(De Angelis 2004: 77–79) or unintended consequences (Adnan 2013: 122, 2014: 26).
22 Even though a variety of mechanisms are listed illustratively in Marx’s (1976) exposition
of primitive accumulation and Harvey’s (2005) formulation of ABD, neither orders them
into a systematic typology. In the discourse on land alienation in South Asia, while the
direct role of force or extra-economic coercion has received pre-eminent attention (e.g.
Walker 2008), the significance of the indirect role of credit-land (or credit-lease)
interlocked market contracts leading to constrained sale of mortgaged lands to settle
cumulative debts has also been noted by scholars (Bharadwaj 1974, Bhaduri 1983: 41–2,
85–87, 106–07). These considerations point to the need for a systematization of the
diverse mechanisms of land alienation within a logically consistent typological schema,
which can distinguish between forced and voluntary acts as well as direct and indirect
structures of causation.
23 Given these considerations, I propose a typology of land alienation mechanisms based on
the combination of two binary divisions: (i) forced and unforced and (ii) direct and
indirect. This leads to a fourfold classificatory schema of such mechanisms, represented
in Figure 1 below.
Use of Force/ Directness Direct Indirect
Forced 1. Direct-Forced 3. Indirect-Forced
Unforced 2. Direct-Unforced 4. Indirect-Unforced
Figure 1: Typology of mechanisms of land alienation
24 In the discussion below, I illustrate this typology with empirical evidence from
contemporary India and Bangladesh, specifying the details of the particular mechanisms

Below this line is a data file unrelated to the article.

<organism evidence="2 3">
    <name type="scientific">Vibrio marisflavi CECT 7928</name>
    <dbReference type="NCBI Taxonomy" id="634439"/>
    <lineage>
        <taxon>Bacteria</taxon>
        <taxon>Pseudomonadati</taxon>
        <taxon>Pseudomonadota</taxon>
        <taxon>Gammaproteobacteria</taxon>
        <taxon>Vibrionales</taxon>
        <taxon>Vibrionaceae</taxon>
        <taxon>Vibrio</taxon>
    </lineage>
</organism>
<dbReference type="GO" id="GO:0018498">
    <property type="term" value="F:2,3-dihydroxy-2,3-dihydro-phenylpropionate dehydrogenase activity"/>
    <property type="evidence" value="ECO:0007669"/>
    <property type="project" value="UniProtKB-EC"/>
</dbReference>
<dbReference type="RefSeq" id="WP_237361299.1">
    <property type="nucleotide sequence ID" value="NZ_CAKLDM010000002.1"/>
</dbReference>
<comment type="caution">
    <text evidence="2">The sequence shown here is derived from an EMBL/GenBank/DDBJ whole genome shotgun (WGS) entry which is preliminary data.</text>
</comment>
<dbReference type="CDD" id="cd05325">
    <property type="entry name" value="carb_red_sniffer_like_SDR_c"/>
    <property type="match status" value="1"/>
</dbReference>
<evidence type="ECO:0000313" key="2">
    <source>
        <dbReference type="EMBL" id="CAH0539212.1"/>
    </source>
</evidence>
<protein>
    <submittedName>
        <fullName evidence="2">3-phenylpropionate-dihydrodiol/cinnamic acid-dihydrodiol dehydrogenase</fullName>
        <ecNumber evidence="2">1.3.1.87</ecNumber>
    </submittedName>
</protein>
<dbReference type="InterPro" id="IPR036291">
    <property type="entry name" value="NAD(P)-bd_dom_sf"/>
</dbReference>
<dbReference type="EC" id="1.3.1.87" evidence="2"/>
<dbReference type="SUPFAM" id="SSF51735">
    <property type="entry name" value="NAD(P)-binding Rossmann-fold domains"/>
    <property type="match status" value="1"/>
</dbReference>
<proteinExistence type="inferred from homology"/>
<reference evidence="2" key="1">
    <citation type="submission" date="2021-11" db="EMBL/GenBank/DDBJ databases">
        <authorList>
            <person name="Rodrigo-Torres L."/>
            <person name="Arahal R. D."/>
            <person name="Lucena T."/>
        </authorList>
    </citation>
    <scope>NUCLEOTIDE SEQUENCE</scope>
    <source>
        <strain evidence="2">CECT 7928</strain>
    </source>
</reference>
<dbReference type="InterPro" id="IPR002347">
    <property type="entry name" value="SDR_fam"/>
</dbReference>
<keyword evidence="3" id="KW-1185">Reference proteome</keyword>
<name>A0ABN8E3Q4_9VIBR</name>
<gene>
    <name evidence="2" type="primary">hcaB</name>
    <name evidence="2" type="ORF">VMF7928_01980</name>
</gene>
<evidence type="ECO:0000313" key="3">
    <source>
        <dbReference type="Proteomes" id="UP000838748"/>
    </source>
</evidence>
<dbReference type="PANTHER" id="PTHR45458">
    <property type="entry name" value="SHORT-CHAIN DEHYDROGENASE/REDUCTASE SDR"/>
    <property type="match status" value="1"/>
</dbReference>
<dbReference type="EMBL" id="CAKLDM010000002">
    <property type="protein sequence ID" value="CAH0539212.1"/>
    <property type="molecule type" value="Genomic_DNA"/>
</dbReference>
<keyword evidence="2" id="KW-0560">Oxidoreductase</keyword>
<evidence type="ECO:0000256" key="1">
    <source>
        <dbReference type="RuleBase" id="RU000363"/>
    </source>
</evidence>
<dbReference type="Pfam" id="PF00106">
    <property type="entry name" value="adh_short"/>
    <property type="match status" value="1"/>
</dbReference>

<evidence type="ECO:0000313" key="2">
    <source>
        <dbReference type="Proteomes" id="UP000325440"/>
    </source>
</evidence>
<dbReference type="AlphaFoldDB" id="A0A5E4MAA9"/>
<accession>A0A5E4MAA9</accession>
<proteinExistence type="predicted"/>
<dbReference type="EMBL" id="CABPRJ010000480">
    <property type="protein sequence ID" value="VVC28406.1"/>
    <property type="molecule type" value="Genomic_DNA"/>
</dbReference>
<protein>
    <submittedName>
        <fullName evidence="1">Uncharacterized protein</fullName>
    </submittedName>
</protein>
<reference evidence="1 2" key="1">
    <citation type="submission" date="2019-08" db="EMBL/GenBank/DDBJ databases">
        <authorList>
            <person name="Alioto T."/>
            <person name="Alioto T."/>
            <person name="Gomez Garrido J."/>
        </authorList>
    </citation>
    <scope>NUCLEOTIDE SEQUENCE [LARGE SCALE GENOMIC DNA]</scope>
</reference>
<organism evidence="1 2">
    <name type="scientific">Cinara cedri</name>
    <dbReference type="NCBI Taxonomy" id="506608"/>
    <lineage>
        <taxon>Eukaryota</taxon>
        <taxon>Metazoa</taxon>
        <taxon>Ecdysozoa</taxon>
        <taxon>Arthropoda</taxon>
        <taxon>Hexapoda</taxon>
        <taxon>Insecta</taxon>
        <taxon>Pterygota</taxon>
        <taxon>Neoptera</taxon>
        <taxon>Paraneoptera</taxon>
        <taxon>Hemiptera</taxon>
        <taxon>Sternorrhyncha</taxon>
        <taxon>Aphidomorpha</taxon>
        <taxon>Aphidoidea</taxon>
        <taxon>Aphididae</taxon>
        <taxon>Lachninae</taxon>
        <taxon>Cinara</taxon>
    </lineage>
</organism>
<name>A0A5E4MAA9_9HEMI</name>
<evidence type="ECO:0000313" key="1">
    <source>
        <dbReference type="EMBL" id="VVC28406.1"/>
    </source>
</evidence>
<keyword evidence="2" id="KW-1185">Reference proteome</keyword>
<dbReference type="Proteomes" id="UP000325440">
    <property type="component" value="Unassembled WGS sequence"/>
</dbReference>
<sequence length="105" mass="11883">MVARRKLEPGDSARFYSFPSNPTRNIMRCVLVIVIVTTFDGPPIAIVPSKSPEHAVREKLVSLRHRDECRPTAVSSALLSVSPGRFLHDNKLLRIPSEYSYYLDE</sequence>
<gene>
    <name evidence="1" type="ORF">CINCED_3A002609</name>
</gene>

subsumed under the broad categories in each of the quadrants of the figure.
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Mechanisms of Land Appropriation in India and
Direct mechanisms using force
25 A major type of mechanism of land appropriation in contemporary India and Bangladesh
corresponds to the category ‘Direct-Forced’ in the first quadrant of Figure 1. Even when
the concerned laws, policies or commands do not involve use of overt violence, they are
nonetheless backed by the coercive apparatus of the state or powerful private agencies
and individuals.
State-mediated land appropriation
26 The most well-known institutional framework for attracting foreign and domestic
investment within a delimited territorial location has taken the form of ‘special zones’ of
various kinds for particular projects, set up by the state. In India, these were termed
Special Economic Zones (SEZ), with the stated purpose of providing ‘incentives for the
private sector to invest in the creation of world-class infrastructure’ including ‘tax
concessions and regulatory exemptions’ (Jenkins 2014: 39, Sampat 2015: 766). Such Zones
constituted ‘hyperliberalized economic enclaves’ aimed at ‘promoting exports, attracting
FDI, developing infrastructure, and generating employment’ (Levien 2012: 934).
27 In Bangladesh, comparable enclaves were established with a variety of designations,
including Export Processing Zones (EPZ), Economic Zones (EZ), Shrimp Zones and
investor-specific enclaves such as the Korean EPZ in Chittagong. State acquisition of land
has also taken place for standalone projects of private multinational corporations, e.g. in
the case of the Bibiyana gas-field in the Sylhet district of Bangladesh operated by Chevron
(Gardner 2012: 87, Gardner et al. 2014: §5–7, Ahasan & Gardner in this volume). In the
Chittagong Hill Tracts (CHT) of Bangladesh, the state forcibly acquired the private and
common lands of the indigenous peoples and leased these mostly to absentee Bengali
elites for raising commercial plantations (Roy 1995, Mohsin 1997).
28 The territorial dimension of these various special zones and projects made land
acquisition an integral element of setting them up (Levien 2012). In both India and
Bangladesh, government agencies signed contracts with private domestic and foreign